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by Michael Portantiere

So in Love With Michele Ragusa


    Michele Ragusa

    Over the past 30 years or more, Broadway revivals (and revisals) of classic musicals have been abundant. Still, there are only so many great roles to go around. Thus it happens that Michele Ragusa, one of the most talented and versatile performers on the scene, has not yet had a Broadway lead.

    This is not to say that she's a complete stranger to the Main Stem; Ragusa appeared in the ensembles of Cyrano: The Musical and Titanic, and as an understudy/replacement in Ragtime, A Class Act, and Urinetown. But her best work has been done beyond Broadway, as for example her hilarious turn in last year's Adrift in Macao at Primary Stages, for which she received both Drama League and Lucille Lortel Award nominations. Her regional theater and tour assignments have ranged from Maria in West Side Story to Adelaide in Guys and Dolls to Eliza in My Fair Lady.

    A few years back, Ragusa was a dream Amalia Balash in She Loves Me at the Paper Mill Playhouse, and now she's back at that theater for the plum role of Lilli/Kate in Cole Porter's Kiss Me, Kate. I recently chatted with her about the part and the production.


    BROADWAYSTARS: How's it going, Michele?

    MICHELE RAGUSA: Really well. This is going to be one amazing production of Kiss Me, Kate. The cast, Patti Colombo's choreography -- it's such a pleasure to be involved with something of this caliber.

    STARS: Paper Mill has been having some major financial problems of late. One of the reasons it would be so awful to lose the theater is that it gives worthy performers a chance to play great roles in a place where people from the New York theater industry might actually get a chance to see them.

    MR: It hurts my heart to see Paper Mill struggling, because it's such a jewel. I'm crossing my fingers that everything's going to get back on track for them. They deserve it, because they're still putting quality shows out there. They're not skimping, especially not with this production. I don't see any corners being cut. They've actually built two gorgeous Shakespearean costumes for me, because the costumes from the tour didn't fit me. The dancers have top-of-the-line dance shoes; they're all LaDucas, and those are expensive! We also have a kick-ass orchestra. If you hadn't heard about the financial problems, I don't think you'd know anything was going on.

    STARS: Is Lilli/Kate a part you've coveted?

    MR: It's one of those roles that I always thought about when I was younger, but I felt I needed to grow into it because she needs to have some depth to her. As I've gotten older, I've started doing so much more character work, but I still have this soprano voice that a lot of people don't know I have because they've only seen me belting and being sassy. So it's been fun to take on this wild character who's got an Italian temperament, like myself, and put weight into the part while being able to do the soprano stuff on top.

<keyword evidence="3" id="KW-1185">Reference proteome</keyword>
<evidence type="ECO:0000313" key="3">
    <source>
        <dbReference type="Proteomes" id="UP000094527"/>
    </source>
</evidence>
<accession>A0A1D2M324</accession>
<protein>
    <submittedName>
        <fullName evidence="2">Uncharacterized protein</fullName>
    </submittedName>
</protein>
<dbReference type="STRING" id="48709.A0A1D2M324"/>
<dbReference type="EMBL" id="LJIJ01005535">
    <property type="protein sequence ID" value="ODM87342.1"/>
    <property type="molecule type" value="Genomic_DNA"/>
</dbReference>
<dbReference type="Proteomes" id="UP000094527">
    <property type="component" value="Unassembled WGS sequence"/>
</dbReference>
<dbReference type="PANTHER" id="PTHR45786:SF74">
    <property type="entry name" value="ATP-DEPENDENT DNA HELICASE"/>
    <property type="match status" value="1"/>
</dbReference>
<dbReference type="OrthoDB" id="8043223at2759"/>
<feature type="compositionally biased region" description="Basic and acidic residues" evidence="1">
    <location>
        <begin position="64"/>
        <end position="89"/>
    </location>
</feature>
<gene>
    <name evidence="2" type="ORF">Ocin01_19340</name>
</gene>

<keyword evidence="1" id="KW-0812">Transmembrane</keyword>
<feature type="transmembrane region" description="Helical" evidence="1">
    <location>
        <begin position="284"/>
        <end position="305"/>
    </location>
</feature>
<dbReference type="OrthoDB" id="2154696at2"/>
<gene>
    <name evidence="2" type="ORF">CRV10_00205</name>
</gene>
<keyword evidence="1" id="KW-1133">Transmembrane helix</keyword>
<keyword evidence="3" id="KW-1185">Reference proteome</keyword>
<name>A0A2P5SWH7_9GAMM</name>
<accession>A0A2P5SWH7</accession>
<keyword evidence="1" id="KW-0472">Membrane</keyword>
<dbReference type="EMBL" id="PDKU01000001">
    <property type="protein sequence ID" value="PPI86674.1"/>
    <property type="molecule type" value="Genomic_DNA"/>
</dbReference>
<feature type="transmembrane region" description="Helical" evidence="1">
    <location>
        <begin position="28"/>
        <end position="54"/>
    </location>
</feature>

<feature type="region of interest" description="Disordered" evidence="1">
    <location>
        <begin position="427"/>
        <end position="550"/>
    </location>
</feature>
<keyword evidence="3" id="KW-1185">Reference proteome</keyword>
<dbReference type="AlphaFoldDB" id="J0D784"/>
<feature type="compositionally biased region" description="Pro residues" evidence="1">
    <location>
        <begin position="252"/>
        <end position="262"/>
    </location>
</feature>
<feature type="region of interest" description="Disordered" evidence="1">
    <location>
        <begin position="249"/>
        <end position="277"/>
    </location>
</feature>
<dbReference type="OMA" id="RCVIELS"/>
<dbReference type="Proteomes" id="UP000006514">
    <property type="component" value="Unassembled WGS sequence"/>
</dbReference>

STARS: You were great in Adrift in Macao, but I don't recall you singing soprano in that.

    MR: No. The opium addict was a pure belter.

    STARS: Tell me about the rest of the Kiss Me, Kate cast.

    MR: The guy who's playing Fred/Petruchio, Mike McGowan, is fantastic. He's so much taller than me, so he really throws me around in the fight scenes. It's very, very funny. Amanda Watkins is delightful as Lois/Bianca, and Tim Alex is terrific as Bill/Lucentio.

    STARS: Are you doing the revised version of the show? Is "From This Moment On" in this production?

    MR: It's not, and you know what? I'm kind of glad about that. It didn't make any sense the way they did it in the revival. Our director, Jimmy Brennan -- who's a genius -- thought it made that scene fall apart. But yes, we are basically doing the revised version of the show. "Too Darn Hot" is such an exciting number. You are gonna fall out! I watched it yesterday, and it's unbelievable. It just builds and builds and builds.

    STARS: I'm really looking forward to seeing it. I'm coming on opening night.

    MR: [sarcastically] Great -- at the end of our two weeks without a day off. And it's Passover. Theater with no Jews in the audience; that ought to be interesting!


    [For more information, visit www.papermill.org]

    Published on Sunday, April 20, 2008

    Michael Portantiere has more than 30 years' experience as an editor and writer for TheaterMania.com, InTHEATER magazine, and BACK STAGE. He has interviewed theater notables for NPR.org, PLAYBILL, STAGEBILL, and OPERA NEWS, and has written notes for several cast albums. Michael is co-author of FORBIDDEN BROADWAY: BEHIND THE MYLAR CURTAIN, published in 2008 by Hal Leonard/Applause. Additionally, he is a professional photographer whose pictures have been published by THE NEW YORK TIMES, the DAILY NEWS, and several major websites. (Visit www.followspotphoto.com for more information.) He can be reached at [email protected]

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